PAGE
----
Tag Archives: canada

And you thought confidence in the American government has fallen?

The latest edition of Prime Minister’s questions may spell the end, not just for the current leadership of the Labour and Conservative Parties, but of British parliamentary democracy as a whole.

Meanwhile, the Royal Governour of Canada may suspsend Parliament, as the Canadians are insisting on the inclusion a party that calls for the dismemberment of Canada in the Canadian government.

Canada – Colombia Free Trade Agreement Signed!

Congratulations to Canada and Colombia for signing a free trade agreement. Unfortunately, Democrats in Congress have prevented our country from having free trade agreements with Colombia and Korea, and previously (and unsuccessfully) fought the DR-CAFTA trade agreement with central America, and NAFTA with Mexico.

Power Line: Canada, Colombia Conclude Free Trade Agreement
The Democrats have blocked consideration of the free trade agreement between the U.S. and Colombia, a key ally in Latin America. This is perverse, since nearly all of Colombia’s goods already enter the U.S. tariff-free, while the agreement would open Colombia’s market to American companies. Perverse, but consistent with Barack Obama’s policy of coddling our enemies while shafting our friends.

Now, Canada has announced that it has completed a trade agreement with Colombia. The agreement will be a boon to Canada’s economy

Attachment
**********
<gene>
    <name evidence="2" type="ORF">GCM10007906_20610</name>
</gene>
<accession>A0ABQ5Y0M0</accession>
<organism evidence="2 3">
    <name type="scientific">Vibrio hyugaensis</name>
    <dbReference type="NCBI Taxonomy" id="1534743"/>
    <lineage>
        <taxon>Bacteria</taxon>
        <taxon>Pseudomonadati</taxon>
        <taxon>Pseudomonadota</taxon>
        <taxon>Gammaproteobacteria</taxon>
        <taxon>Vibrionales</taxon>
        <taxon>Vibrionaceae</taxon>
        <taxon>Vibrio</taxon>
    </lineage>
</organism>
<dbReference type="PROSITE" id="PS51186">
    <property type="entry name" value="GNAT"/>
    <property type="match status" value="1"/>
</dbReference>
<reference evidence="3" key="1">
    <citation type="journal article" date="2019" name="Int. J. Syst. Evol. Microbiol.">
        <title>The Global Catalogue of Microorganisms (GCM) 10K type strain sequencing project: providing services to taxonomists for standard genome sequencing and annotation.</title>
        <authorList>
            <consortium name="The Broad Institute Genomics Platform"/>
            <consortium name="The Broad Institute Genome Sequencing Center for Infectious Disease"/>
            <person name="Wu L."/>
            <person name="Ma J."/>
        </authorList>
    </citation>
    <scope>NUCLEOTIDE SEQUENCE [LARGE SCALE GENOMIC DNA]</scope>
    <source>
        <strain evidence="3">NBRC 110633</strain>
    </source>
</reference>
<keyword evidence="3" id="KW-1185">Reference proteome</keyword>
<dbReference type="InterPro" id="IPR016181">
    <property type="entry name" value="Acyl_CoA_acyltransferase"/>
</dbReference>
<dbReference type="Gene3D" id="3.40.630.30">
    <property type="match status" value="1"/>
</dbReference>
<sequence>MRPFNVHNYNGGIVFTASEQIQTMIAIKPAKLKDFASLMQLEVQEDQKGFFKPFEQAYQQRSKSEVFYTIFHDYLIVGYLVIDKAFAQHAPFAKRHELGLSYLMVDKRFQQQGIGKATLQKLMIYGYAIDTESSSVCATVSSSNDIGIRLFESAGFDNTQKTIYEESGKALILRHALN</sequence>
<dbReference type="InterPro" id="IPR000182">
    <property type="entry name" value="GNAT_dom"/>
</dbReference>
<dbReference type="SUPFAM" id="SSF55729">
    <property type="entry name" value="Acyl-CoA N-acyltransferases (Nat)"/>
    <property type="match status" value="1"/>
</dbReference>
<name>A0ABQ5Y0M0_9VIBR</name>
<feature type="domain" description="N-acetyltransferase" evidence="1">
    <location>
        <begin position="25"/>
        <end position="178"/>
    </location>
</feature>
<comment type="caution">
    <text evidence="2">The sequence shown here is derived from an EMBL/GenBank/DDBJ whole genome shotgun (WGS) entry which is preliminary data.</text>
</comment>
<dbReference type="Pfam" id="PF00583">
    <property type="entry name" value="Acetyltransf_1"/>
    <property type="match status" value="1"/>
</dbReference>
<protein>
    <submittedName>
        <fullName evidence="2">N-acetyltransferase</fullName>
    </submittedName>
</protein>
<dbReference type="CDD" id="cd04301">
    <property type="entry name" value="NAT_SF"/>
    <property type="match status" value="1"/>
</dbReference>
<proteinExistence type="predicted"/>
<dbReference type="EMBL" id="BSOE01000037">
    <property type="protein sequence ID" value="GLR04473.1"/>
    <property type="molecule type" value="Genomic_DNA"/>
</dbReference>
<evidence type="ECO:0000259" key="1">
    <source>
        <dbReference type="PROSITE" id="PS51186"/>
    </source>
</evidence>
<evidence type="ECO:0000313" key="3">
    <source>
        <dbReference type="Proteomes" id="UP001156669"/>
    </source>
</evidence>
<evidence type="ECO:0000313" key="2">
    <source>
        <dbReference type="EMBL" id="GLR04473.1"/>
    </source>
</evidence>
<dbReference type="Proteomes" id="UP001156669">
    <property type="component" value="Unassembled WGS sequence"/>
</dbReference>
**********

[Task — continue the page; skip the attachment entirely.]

I suspect that John McCain, who supports free trade, is also happy at this news.

I suspect that Barack Obama, who is a well known critic of free trade, will be silent.

Lyrics for "One Great City!" (I Hate Winnipeg) by The Weakerthans

One Great City!,” by The Weakerthans, Reconstruction Site, 26 August 2003, http://www.theweakerthans.org/lyrics/reconstructionsite/11onegreatcity.html [buy the cd].

Mad props to M for burning this on a mix CD.

Late afternoon, another day is nearly done
A darker grey is breaking through a lighter one
A thousand sharpened elbows in the underground
That hollow hurried sound of feet on polished floor
And in the dollar store, the clerk is closing up
And counting loonies trying not to say

I hate Winnipeg

The driver checks the mirror seven minutes late
The crowded riders’ restlessness enunciates
The Guess Who sucked, the Jets were lousy anyway
The same route everyday
And in the turning lane
Someone’s stalled again
He’s talking to himself
And hears the price of gas repeat his phrase

I hate Winnipeg

And up above us all
Leaning into sky
Our golden business boy
Will watch the North End die
And sing, “I love this town”
Then let his arcing wrecking ball proclaim

I
Hate
Winnipeg

Update: Because of spam, I have ended trackbacks for this post :-(.

Competitive Liberalization of People Movement

Microsoft Wants No Limit On Hiring Foreigners,” Associated Press, 27 April 2005, http://www.thekcrachannel.com/technology/4423402/detail.html (from Democratic Underground).

Canada is wooing Mexican immigrants,” by Chris Hawley, Arizona Republic, 3 May 2005, http://www.azcentral.com/arizonarepublic/news/articles/0503canada03.html.

While Microsoft founder Bill Gates is asking for more open immigration rules in the United States